No.076 - Interview with KIBE Nobuko, the New President of the National Institutes for the Humanities

Interview with KIBE Nobuko, the New President of the National Institutes for the Humanities

In April 2022, Dr. KIBE Nobuko took office as the new president of the National Institutes for the Humanities (NIHU). We asked her about herself, the future prospects for NIHU, the challenges it faces, and her aspirations as the new president.

Center for Innovative Research, National Institutes for the Humanities


1.Please tell us something about yourself that has not changed since you were a child, and about any interests you have outside your own direct area of research.


I’ve sung in a choir ever since my elementary school days. At the elementary school I attended, there was a teacher who was quite enthusiastic about choir instruction, and at whose invitation I took part in the NHK All-Japan School Choir Competition. That was what first got me hooked on choral singing. I joined choir clubs all through junior high school, high school, and university, and joined an adult choir when I began working. Once, in a Kagoshima choir, I took part in a choral contest sponsored by the Japan Choral Association and won a prize at the national competition. I’m particularly fond of Italian madrigals from the sixteenth and seventeenth centuries. I would like to join a choir in Tokyo, but I’m not as strong as I used to be and cannot project my voice as well as I would like. I wouldn’t want to be a nuisance to the other members of a choir, so at the moment I’m taking a break from singing.


2.Please tell us about something that has made a lasting impression on you from your own research.

I conduct surveys and research on regional dialects from all over Japan, especially those of Southern Kyushu and the Amami Islands. The survey I remember most vividly was one I conducted in the village of Toshima, which spans the Tokara Islands in Kagoshima Prefecture. The Tokara Archipelago consists of islands scattered between Yakushima and Amami-Oshima, and according to the 2015 census has a population of 756 people spread over its seven inhabited islands. I visited all seven of these islands from 1991 to 1994 to conduct a survey of dialects for my work on the Toshima Sonshi, a chronicle of the village’s history and folklore. This survey taught me about a lot more than merely dialects. For example, after the end of World War II, Toshima remained under U.S. occupation until February 1952. Although I had studied a little about American governance in Amami and Okinawa, this was the first time I realized that the effects of the war had reached even small islands like the Tokara Archipelago in the form of the occupation. Also, on the island of Akusekijima, which is part of Toshima, I met an elderly woman with an excellent memory. This old woman, who had never gone to elementary school and could not read or write, clearly remembered the size of the decrease in the island’s population due to an epidemic of ekiri (children’s dysentery) in a certain year. In a world without literacy, memory itself is history, and this encounter with an elderly woman who embodied this idea prompted me to think again about the relationship between oral and written culture.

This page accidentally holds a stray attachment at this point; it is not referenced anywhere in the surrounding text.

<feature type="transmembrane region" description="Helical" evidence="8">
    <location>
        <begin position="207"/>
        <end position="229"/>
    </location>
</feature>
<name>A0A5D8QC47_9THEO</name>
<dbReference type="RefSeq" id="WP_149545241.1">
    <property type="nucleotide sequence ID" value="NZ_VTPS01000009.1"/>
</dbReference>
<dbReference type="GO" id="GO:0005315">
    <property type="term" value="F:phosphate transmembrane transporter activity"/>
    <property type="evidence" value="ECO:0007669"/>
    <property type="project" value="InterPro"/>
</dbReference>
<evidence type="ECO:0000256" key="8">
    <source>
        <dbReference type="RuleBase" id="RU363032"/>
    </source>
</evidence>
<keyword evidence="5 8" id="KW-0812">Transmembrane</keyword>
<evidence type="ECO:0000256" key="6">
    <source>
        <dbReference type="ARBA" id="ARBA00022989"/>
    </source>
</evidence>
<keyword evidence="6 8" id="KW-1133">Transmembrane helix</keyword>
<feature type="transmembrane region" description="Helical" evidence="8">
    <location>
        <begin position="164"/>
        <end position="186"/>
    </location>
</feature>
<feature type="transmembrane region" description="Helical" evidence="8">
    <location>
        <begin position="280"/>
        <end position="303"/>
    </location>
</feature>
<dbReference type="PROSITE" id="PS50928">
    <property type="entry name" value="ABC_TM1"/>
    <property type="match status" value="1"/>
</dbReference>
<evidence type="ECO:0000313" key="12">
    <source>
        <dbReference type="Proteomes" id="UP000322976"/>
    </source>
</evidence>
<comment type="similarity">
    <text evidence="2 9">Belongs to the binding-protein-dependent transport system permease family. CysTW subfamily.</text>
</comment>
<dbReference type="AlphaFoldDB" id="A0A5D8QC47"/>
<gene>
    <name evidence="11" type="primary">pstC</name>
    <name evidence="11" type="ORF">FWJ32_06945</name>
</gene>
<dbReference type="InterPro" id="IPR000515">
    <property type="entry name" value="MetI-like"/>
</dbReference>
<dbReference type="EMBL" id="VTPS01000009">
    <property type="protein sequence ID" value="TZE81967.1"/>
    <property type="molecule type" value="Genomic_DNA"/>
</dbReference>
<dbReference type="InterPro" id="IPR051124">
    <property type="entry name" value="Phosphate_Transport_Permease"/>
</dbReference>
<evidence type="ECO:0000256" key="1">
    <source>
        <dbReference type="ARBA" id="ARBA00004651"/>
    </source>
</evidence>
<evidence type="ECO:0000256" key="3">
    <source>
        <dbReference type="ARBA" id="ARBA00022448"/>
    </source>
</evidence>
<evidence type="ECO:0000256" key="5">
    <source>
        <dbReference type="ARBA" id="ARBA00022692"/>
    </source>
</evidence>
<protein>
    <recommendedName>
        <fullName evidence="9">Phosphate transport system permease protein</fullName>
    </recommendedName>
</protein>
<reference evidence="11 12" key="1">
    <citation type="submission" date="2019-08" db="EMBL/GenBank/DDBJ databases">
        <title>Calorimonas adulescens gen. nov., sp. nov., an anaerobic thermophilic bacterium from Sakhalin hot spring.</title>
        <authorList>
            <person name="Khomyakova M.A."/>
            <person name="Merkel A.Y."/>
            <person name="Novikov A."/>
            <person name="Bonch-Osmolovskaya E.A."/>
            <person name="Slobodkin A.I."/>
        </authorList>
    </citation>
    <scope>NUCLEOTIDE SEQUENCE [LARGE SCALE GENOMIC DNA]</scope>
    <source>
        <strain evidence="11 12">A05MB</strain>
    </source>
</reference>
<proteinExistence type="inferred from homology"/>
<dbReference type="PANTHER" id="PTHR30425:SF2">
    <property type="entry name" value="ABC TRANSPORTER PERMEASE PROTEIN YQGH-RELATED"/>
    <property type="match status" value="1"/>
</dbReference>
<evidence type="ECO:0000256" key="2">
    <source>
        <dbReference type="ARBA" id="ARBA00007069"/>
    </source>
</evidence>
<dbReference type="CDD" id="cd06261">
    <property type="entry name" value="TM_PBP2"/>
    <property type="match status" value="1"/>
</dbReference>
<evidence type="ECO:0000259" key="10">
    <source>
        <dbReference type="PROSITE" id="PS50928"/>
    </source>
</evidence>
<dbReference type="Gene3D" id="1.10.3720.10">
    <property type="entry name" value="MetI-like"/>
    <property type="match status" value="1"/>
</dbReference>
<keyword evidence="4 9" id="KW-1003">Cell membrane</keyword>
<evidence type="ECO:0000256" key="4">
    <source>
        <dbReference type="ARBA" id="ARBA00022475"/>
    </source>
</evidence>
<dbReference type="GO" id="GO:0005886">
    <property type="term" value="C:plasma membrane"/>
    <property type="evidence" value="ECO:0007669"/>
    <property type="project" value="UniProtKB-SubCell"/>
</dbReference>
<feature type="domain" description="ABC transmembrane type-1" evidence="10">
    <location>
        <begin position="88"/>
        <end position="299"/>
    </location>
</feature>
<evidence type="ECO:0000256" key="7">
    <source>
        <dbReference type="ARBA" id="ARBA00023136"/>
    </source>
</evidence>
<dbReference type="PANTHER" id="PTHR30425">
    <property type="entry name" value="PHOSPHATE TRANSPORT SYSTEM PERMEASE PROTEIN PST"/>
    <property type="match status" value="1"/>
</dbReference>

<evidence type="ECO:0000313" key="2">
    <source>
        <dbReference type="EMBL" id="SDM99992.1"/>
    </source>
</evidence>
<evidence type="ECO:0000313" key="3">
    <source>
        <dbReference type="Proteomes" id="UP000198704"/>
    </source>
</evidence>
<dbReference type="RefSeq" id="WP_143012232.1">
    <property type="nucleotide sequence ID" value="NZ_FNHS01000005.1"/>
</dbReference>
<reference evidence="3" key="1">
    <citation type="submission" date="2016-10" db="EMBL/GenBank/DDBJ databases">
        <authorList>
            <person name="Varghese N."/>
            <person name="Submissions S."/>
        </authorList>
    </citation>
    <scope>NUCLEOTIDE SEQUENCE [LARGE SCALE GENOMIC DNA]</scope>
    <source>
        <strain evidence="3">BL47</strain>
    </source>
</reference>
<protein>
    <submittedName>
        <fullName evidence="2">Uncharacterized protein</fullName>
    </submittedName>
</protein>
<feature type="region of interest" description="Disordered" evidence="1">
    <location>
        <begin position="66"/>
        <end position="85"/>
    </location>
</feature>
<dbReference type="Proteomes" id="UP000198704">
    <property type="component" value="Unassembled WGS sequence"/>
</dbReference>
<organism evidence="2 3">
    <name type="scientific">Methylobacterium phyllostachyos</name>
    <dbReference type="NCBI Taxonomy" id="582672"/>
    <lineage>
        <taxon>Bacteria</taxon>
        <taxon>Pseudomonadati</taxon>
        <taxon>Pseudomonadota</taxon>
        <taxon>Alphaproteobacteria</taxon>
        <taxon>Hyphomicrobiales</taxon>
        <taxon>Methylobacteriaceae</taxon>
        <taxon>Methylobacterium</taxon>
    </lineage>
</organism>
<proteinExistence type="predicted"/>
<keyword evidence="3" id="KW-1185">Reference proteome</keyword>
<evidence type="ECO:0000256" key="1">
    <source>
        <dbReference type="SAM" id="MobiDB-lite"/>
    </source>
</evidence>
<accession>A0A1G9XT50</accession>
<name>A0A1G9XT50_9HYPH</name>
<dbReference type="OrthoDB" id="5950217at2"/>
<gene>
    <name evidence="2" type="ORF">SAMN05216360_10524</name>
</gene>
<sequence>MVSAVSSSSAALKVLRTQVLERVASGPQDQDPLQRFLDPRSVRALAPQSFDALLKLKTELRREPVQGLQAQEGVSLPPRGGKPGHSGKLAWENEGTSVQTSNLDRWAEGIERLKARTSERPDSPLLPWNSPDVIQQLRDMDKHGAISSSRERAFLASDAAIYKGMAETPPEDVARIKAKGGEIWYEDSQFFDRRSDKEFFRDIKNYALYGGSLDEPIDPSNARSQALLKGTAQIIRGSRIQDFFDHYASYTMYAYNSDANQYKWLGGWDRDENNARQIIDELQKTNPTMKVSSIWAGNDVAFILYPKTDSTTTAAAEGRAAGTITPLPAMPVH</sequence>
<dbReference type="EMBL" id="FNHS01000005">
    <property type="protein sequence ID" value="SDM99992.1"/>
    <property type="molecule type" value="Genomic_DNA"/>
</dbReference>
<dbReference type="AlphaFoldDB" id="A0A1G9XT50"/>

In Kakeromajima, Kagoshima
In Kakeromajima, Kagoshima


3.What impressions did you have of the National Institutes for the Humanities and the National Institute for Japanese Language and Linguistics from the outside?

We cannot talk about the field of dialect research without mentioning theNational Institute for Japanese Language and Linguistics (NINJAL). NINJAL was established in 1948, shortly after the end of World War II, and since its inception has been a driving force not only in the issue of linguistic standardization and kanji notation, but also in surveys of dialects throughout Japan and research based thereon. For my own part, I have carried out a lot of research using its publications, such as the six-volume Nihon gengo chizu [Linguistic Atlas of Japan] (1966-1974), which maps the dialects of 2,400 locations throughout Japan, and Nihon hōgen no kijutsu-teki kenkyū [A Descriptive Study of Japanese Dialects] (1959), which describes the characteristics of the dialects of various regions. So for me, it was a great honor to participate in NINJAL’s surveys and projects. At the time, I had no idea that I would end up working at NINJAL. In comparison, the National Institutes for the Humanities (NIHU) seems to have a lower profile, among both researchers and the general public. To tell the truth, before I was appointed to NINJAL, NIHU was barely on my radar at all. This may be due to the relatively short history of NIHU, which was only established in 2004, but something should be done about this.

In Shiramine-mura, Ishikawa
In Shiramine-mura, Ishikawa


4.What prospects and challenges do you see for NIHU, and what are your aspirations as the new president?

I guess one important thing will be to raise NIHU’s profile for both researchers and the general public. To this end, I would like to manage the organization in such a way as to ensure solid collaboration among the six institutions that make up NIHU, so that they can work together to promote research and contribute to society. These six institutions have already amassed an impressive body of research and a vast amount of data that constitute its empirical basis. My hope is that by linking the bodies of research and datasets held by each institution, we will be able to create new directions for research.